Data-driven digital marketers can’t just stay on top of real-time data — they need to start thinking two steps ahead, with pressure from their CEOs and board to show bottom line results. Join our latest VB Live event to learn how to turn data into actionable insight across your org.

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Analysts noticed a big, big issue when they looked at the data in the most recent state of mobile marketing report, says Stewart Rogers, director of marketing technology at VentureBeat. 65 percent of respondents reported the pressure from their board or CEO is increasing to show a bottom line result.

Problem is, Rogers says, 65 percent also say that they actually lack the ability to really measure marking impact accurately — and that’s despite the fact that 73 percent of companies are increasing spend to try and solve that problem.

“CMOs need to be able to provide analytics,” Rogers says. “They need to be able to provide results, they need to be able to show green numbers at the bottom of the spreadsheet and not red ones, otherwise their tenure might be cut quite short.”

It remains the number-one challenge for CMOs: centralizing and integrating increasingly fragmented data.

Real-time analytics is essential for customer intelligence — to measure full customer-oriented journeys, full interactions with your brand, your company, your service. But, Rogers says, you need to have the analytical firepower to understand those interactions.

“We see it all the time,” Rogers says. “We see people wanting to measure this information, wanting to measure marketing analytics, wanting to do it both historically and in real time –but it’s the biggest challenge because of all the disparate, fragmented databases that are out there.”

How do you do it? Easy peasy, says Rogers.

“You have to be channel and data agnostic and have a data ecosystem to collect, store, and distribute any range of data types that might impact your marketing,” he says. “So that’s customer data, inventory data, log data, search data, reporting, analytics, CRM, session data, social data — the list is almost endless. Am I scaring you yet?”

The problem with customer intelligence, of course, is that it’s the most difficult place to get to. And if you look at the analytics marketplace, of the long list of things that are important to CMOs, such as customer experience tracking and conversion optimization, only a small subset of that is actually important to the CIO, who is likely still relying on legacy business intelligence and data warehouse data.

“The CIO, CFO, CEO, they’re all looking at the bottom line,” Rogers says. “The CMO is the one that has to prove that they’re getting there.”

The problem with that complexity, both in the data and in getting all of the C-suite on board with you, says Michael Healey, president of the Yeoman Technology Group, is not data silos, but organization silos.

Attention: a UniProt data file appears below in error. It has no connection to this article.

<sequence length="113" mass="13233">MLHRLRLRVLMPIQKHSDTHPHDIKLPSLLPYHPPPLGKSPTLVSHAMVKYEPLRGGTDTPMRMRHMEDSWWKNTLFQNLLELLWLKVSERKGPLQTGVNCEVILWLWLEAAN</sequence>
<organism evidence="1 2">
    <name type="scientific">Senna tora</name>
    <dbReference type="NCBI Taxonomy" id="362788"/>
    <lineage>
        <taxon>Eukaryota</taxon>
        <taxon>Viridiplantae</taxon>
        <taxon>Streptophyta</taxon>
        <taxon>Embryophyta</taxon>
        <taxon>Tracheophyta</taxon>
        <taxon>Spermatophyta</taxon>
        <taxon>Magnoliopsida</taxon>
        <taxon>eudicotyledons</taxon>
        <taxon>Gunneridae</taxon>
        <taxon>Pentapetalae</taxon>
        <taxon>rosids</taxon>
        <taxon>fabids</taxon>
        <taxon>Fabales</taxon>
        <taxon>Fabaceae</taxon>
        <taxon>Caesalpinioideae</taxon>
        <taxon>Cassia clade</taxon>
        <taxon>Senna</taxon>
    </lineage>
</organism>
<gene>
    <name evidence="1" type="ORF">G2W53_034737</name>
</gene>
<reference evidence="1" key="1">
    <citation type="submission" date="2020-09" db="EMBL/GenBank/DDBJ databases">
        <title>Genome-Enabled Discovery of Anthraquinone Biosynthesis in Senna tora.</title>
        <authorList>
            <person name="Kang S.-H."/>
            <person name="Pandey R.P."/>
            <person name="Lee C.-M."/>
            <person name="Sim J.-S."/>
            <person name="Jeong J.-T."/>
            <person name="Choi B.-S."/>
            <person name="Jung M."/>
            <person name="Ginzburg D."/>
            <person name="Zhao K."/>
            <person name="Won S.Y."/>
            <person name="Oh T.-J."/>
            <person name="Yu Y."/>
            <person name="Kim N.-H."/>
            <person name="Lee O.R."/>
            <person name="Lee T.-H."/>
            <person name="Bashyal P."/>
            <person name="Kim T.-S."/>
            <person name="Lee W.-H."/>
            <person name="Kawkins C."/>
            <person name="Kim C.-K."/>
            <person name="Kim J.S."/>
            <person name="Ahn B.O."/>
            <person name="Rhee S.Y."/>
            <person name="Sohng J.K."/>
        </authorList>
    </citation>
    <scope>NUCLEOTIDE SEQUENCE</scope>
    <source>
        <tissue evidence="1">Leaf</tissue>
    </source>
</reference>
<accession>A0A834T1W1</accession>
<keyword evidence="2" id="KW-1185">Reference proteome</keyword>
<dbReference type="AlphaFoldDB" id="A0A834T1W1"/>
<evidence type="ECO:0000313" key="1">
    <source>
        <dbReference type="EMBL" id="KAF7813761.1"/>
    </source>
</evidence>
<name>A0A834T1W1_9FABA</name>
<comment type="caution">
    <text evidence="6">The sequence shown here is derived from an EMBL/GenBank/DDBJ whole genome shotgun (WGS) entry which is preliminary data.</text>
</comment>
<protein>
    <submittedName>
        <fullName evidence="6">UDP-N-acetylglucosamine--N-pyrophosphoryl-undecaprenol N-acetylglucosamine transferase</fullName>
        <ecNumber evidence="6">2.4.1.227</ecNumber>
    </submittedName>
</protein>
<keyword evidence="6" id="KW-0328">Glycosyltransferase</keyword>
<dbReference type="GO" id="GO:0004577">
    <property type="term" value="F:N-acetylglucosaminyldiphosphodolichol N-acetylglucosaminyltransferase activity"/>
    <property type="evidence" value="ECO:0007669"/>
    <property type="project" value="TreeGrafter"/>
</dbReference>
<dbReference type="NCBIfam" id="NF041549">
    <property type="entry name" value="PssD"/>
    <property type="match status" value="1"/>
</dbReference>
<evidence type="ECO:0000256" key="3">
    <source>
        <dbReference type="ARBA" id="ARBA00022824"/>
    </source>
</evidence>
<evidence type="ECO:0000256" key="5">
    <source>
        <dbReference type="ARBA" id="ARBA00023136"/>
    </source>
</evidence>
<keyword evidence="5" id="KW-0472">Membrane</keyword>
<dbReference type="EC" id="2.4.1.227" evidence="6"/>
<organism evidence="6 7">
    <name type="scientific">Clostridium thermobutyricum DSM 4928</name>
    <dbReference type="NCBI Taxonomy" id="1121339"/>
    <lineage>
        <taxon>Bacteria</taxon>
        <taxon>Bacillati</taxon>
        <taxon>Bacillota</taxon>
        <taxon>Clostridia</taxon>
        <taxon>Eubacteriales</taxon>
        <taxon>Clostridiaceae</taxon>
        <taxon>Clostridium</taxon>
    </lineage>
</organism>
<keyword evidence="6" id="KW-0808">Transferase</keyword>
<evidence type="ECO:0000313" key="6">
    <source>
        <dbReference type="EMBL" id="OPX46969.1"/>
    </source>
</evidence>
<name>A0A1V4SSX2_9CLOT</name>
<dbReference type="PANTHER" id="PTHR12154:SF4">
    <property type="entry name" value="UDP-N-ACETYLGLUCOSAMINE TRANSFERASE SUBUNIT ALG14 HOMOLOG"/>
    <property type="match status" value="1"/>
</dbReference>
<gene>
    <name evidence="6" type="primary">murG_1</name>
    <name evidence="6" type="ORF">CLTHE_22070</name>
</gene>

“When you make the leap — and it is a leap to properly use real-time analytics — it has to blur your organization lines,” Healey says.

The first question the CMO interested in real-time analytics needs to ask is, who is going to use it on a real-time basis?

“When marketing people say well, we’re going to install social sentiment analytics, or we’re going to look at traffic analytics or some other tool, we immediately push them,” Healey says. “We say, so is customer service going to be plugged into that? Is your operations team going to be plugged into it? Is your pricing team going to be plugged into it? When you make the leap, it has to blur your organization lines.”

There’s also a second question, Healey adds. “Once you have real-time analytics, in addition to which groups are going to be using it in real time, who is also going to be reporting on it?” Healey asks. “Because the biggest thing you’re going to see with real-time analytics is some of the worst knee-jerk reactions you’ll ever see.”

In other words, if you have inaccurate or unstructured reporting, particularly with real-time reporting, you’re going to be doing major fire drills for blips or oddities, which diverts time and money into dead ends.

Real-time analytics isn’t a once and done deal, Healey adds.

“Every organization should be thinking about their analytics as a building block,” he explains. “What’s the thing that I should put in today that’s going to build my internal confidence, that’s going to build up the trust, that’s going to make my entire organization more digitally aware? Everybody has to piece this together. And the glue is actually having the rest of the organization be digitally aware and be able to use this data within the proper context.”

The marketing team’s job is to break the pattern, Healey says, and get each of their teams in the loop.

“To break the silo, look for those champions of digital, outside of marketing,” he says. “You’ve got them in marketing. You might have them in IT. But who is it in engineering? Who is it in operations? Who is it in finance? That is willing to think beyond the traditional models and start to build up that behavior.”

To learn more about breaking down silos, how one of Yeoman’s customers averted a major public relations crisis with real-time data and cross-department communication, and why awareness is more than just a click — and more — catch up on this VB Live event!

Don’t miss it!

Access this VB Live event on demand right here.

In this VB Live event, you’ll:

  • Learn how to define the “truth” with metrics, and which version of the truth is meaningful to the business
  • Deal with the unpredictable nature of real-time data blips
  • Frame business analytics into actionable solution-focused priorities for stakeholders


  • Stewart Rogers, Director of Marketing Technology, VentureBeat
  • Michael Healey, President, Yeoman Technology Group


  • Wendy Schuchart, Analyst, VentureBeat

This VB Live event is sponsored by Tableau.